These three brief examinations of governance, learning, and religion are only to exemplify and reify a Gaian paradigm. They only hint of the holistic and comprehensive cultural transition in the offing. They were not meant to be accurate predictions of the future. A central theme of chaos and complexity theories is that spontaneous self-organization cannot be guided by human intervention. The best we can do is to examine possible options and prepare for any of them to happen. The emerging Gaian paradigm radically changes the way we will look at all aspects of our culture in this millennium. The future of economics, health, transportation, habitat, education, and all other social institutions could as well be taken as examples. Or we might examine the lifestyles we will live when this Gaian paradigm becomes universal. In the decades ahead, Earth citizens may well look back at the society in which we now live as not far removed from our cave-dwelling ancestors. Technophobes can point out a myriad of technological possibilities now on the shelf, awaiting development and exploitation. Highly respected scientists, like Freeman Dyson in Imagined Worlds, speak of radio telepathy, designed biomechanical intelligent beings, bioengineered biomes in space, and other wonders we now read of in science fiction.

This millennium will first have to solve the social, economic, health, food, ecological, and other problems that beset today’s world. Without solutions, the current world problematique dooms humanity to a degraded existence reminiscent of H. G. Wells’s The War of the Worlds.

In Gaia, complexity, and chaos theories, we see the opening of an opportunity to choose between a number of possible scenarios. In section II, “Gaian Cultures,” we will explore a few cultural norms and cultural subsets in a bit more detail.

Chapter 5: GAIAN CREED
To Be or Not To Be: Morality, Mortality, and Immortality

The Gaian paradigm has implications on our belief systems that go beyond a view of the cosmos, even beyond our lifestyles and cultural norms. They include implications on our ideas of morality, mortality, immortality, as well as our system of human values. Some people have taken these implications into the sphere of religion. Some see the formation of a new Gaia religion. To others, an understanding of Gaia supports the values that have governed humanity for eons past. Without taking positions on such speculations, we should at least open the dialogue on the degree to which these scientific notions might influence our pragmatic view of our lives.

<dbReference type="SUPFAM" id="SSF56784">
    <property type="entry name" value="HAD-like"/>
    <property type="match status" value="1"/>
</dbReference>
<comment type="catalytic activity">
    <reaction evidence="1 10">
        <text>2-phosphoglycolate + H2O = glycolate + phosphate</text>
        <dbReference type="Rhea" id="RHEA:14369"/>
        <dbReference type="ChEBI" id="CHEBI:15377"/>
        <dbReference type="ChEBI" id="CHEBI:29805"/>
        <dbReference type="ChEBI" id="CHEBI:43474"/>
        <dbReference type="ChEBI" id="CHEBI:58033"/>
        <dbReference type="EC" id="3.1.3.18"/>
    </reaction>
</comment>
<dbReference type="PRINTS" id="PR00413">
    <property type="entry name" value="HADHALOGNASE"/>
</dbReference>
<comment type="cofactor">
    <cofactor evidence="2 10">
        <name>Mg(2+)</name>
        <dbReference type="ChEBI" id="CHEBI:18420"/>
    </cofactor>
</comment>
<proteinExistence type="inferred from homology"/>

For most of the 13.7 billion years that the cosmos has been in existence, there was no one to ponder the question of to be or not to be. While quarks evolved into atoms, atoms into molecules, and molecules into cells, consciousness of being did not exist. Each new step of evolution brought new entities and new properties. Only in the evolutionary phase when brain cells had evolved and created the human mind did being—the property of thought, memory, and consciousness—emerge. Only in this brief miniscule submoment of cosmic evolution has the sense of being existed. Only in this small window of time have humans been the source of conscious being and recognized, as Descartes put it, that “cogito ergo sum” (I think therefore I am).

It is safe to say that for most of the past billions of cosmic years, I (as an individual) did not exist. It is also reasonable to believe that in billions of future cosmic years after my physical death, I (as an individual) will not exist. Only in a brief, transient flash do individual people exist. Certainly, I did not exist before a zygote was formed by the union of cells from my two parents. And certainly, the development, by chemical and biological means of an embryo from that zygote, did not have the property of independent action and conscious thought. It is also clear that when I drew my first breath on being born, I was not the evolved being that I was to become. The question “To be or not to be?” was not in my mind. My process of becoming a human being was still ahead of me.

It is clearly impossible to identify any single movement when we become a human being, all of the experiences in one’s life that contribute to one’s development into a unique being. Today I am not the human I was at birth. Everyone is learning every moment from birth to death, from waking to sleeping. Each moment is a step in becoming. Our bodies, brains, and minds slowly evolve from the nothingness of our prebirths through to tour final passage back into dust. If there is no heaven or nirvana into which to pass, it is reasonable to think we, as human bodies and minds, come to an end.

So far, I have written about only two aspects of being—the body and the mind. There is a third aspect. It is more the essence of who we are than the other two. It is more ethereal and more everlasting. I’m not sure what I should call it. But, for lack of a better word, I’ll call it “soul.” By soul, I don’t mean anything mysterious, mystical, magical, divine, supernatural, or otherworldly. The soul is the essence, the unique core of our being, of who we are. It’s who we are more than either our minds or our bodies.

This soul, the true center of one’s being, is not easy to circumscribe. It, like the mind and body, evolves. Its evolution occurs over all time. Not that the past will be embodied in one’s physical and mental being, but from the beginning of time to the end of time, what we become involves the whole cosmos. We have a birth date and a death date. But who we become is already, in part, predetermined by the world around us. The essence of our being—our soul—is absorbed over time from the preexisting world of ideas and actions, nature and technologies, awe and wonder, and the beauty and mystery that exist in, and is, the cosmos. It is similar to the noosphere of Pierre Teilhard de Chardin, the collective unconscious of Carl Jung, the ideosphere of others. It is the totality of the physical, biological, technological, and cultural worlds and more. It is the knowledge, the beliefs, the feelings, as well as the written words and the passed on memories of everyone who has ever lived. It is inherited from our ancestors and from the evolving physical, biological, mental, technological, and social spheres. It is a cosmic memory. It is the universal cosmic soul.